Off site sterno "cooking"

Discussion in 'Professional Catering' started by chefkel011, Jan 30, 2016.

  1. chefkel011

    chefkel011

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    I have been a restaurant chef for 11 years. I worked for a catering company that was finishing cooking with sternos in enclosed rolling racks. I never actually did it myself and now have a side catering business with some parties that I would need to do this. Anyone who can give me the rundown with this? How well it works? What products this is good/bad for? Any advice and details would be greatly appreciated!
     
  2. chefbillyb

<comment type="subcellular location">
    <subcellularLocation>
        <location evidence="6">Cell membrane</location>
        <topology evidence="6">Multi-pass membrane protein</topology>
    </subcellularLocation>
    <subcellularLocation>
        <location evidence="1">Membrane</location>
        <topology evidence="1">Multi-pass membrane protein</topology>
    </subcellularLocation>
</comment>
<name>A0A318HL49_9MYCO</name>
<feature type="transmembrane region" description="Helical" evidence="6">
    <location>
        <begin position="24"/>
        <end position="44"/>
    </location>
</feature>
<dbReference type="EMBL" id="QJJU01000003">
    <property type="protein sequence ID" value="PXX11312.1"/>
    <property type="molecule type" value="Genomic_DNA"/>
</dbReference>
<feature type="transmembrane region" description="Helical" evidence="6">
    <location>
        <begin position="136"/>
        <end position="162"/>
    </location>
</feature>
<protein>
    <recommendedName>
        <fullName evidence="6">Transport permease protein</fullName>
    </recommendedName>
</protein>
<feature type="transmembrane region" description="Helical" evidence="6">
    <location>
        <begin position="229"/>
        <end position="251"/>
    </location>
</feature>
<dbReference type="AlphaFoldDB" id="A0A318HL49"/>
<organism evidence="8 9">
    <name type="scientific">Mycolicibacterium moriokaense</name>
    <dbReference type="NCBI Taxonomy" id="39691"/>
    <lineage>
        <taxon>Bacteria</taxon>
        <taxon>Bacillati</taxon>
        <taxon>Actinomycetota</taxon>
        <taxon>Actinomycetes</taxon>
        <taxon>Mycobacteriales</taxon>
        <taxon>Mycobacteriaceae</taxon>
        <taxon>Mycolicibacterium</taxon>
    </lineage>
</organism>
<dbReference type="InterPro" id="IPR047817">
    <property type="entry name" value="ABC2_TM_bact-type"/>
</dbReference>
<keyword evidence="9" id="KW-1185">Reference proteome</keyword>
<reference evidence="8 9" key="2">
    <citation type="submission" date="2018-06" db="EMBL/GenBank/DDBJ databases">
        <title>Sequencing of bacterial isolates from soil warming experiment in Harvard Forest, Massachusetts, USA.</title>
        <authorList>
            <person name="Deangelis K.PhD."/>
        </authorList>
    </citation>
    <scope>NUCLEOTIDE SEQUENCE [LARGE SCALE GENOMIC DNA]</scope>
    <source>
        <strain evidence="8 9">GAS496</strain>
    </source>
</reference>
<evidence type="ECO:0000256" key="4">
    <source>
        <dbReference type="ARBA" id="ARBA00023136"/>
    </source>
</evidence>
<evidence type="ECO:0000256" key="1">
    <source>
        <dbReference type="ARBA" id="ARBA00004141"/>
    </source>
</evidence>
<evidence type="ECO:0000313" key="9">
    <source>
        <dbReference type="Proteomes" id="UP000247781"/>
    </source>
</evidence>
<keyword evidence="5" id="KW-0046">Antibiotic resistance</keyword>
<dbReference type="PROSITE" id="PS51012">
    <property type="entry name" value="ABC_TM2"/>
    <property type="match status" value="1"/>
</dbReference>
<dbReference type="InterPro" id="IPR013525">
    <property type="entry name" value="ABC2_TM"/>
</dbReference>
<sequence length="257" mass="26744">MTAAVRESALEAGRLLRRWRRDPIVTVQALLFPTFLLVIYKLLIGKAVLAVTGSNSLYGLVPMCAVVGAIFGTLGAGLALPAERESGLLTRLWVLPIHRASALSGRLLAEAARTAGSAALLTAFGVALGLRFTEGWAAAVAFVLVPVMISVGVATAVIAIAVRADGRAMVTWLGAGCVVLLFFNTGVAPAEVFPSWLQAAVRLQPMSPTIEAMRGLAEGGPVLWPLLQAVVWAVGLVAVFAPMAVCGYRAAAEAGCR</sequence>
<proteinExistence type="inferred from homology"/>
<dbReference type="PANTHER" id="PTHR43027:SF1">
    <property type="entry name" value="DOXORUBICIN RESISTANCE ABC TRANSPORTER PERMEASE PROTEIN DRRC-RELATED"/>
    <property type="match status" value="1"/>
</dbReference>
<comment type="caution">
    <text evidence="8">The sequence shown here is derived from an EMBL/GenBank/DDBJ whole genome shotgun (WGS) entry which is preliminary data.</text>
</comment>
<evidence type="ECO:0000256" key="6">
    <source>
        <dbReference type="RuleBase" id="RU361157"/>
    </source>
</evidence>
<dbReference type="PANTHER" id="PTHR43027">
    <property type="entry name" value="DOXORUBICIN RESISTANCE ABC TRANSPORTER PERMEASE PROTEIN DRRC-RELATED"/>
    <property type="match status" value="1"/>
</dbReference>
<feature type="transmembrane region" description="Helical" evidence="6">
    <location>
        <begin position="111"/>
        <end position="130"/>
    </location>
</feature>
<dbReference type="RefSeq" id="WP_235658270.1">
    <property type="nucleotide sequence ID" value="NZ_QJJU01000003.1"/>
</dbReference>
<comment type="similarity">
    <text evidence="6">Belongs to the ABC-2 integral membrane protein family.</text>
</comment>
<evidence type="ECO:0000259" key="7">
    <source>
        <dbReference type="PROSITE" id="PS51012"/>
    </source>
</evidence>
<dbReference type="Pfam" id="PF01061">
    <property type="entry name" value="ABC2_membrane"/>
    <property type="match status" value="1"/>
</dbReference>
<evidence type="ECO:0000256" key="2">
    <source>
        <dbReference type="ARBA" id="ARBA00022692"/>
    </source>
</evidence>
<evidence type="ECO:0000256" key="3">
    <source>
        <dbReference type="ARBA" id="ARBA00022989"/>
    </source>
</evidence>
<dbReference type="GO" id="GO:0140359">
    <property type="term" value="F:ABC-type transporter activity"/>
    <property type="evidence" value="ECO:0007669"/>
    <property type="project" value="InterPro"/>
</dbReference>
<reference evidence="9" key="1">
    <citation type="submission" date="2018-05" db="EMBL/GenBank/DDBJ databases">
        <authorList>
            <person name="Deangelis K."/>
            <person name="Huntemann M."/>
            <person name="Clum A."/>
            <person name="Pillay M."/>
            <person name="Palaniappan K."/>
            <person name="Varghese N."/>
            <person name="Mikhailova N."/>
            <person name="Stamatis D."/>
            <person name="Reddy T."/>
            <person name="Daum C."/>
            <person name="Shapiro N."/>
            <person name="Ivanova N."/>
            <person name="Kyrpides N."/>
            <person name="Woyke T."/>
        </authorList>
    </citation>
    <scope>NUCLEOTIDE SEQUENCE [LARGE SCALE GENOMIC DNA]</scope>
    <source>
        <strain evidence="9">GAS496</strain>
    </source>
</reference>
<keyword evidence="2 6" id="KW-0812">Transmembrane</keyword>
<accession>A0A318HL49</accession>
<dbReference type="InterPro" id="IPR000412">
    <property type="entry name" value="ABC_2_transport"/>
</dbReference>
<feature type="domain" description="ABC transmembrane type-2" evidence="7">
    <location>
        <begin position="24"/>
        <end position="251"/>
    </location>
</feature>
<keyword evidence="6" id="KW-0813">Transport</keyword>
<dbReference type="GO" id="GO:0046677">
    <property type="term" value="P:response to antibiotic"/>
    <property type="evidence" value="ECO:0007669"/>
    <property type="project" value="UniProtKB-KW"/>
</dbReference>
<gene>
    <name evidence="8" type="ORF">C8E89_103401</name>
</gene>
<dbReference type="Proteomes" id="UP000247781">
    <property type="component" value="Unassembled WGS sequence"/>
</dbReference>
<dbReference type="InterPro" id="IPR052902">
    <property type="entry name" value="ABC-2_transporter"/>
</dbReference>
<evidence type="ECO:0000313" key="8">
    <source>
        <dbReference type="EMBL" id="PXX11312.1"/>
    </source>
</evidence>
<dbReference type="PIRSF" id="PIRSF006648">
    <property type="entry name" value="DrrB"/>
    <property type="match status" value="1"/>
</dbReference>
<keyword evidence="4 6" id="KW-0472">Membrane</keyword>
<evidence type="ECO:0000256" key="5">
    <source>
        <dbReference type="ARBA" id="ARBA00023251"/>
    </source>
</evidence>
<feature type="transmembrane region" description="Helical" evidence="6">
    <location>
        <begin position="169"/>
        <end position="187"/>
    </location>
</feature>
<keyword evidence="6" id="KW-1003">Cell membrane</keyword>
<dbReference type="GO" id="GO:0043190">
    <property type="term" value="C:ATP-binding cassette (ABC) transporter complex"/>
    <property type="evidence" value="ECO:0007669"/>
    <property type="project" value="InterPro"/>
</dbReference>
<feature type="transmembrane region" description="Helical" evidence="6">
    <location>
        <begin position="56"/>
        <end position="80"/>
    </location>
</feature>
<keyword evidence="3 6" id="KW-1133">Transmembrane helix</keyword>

chefbillyb

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    It would scare the Hell out of me to have to control something I had no control of. I always had my food cooked or I cooked what couldn't be precooked on site. What foods are you trying to finish ?..........Welcome to Cheftalk........Chef Bill
     
  3. cheflayne

    cheflayne

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    I have seen it done to create a holding box but not to cook. I would imagine that is what they were doing as well. Basically giant chafers.
     
  4. meezenplaz

    meezenplaz

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    what type of food, what volume at once,
    how many guests being cooked for?
     
  5. odo1

    odo1

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    Bad idea
     
  6. meezenplaz

    meezenplaz

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    Not necessarily a bad idea, depends what and how much.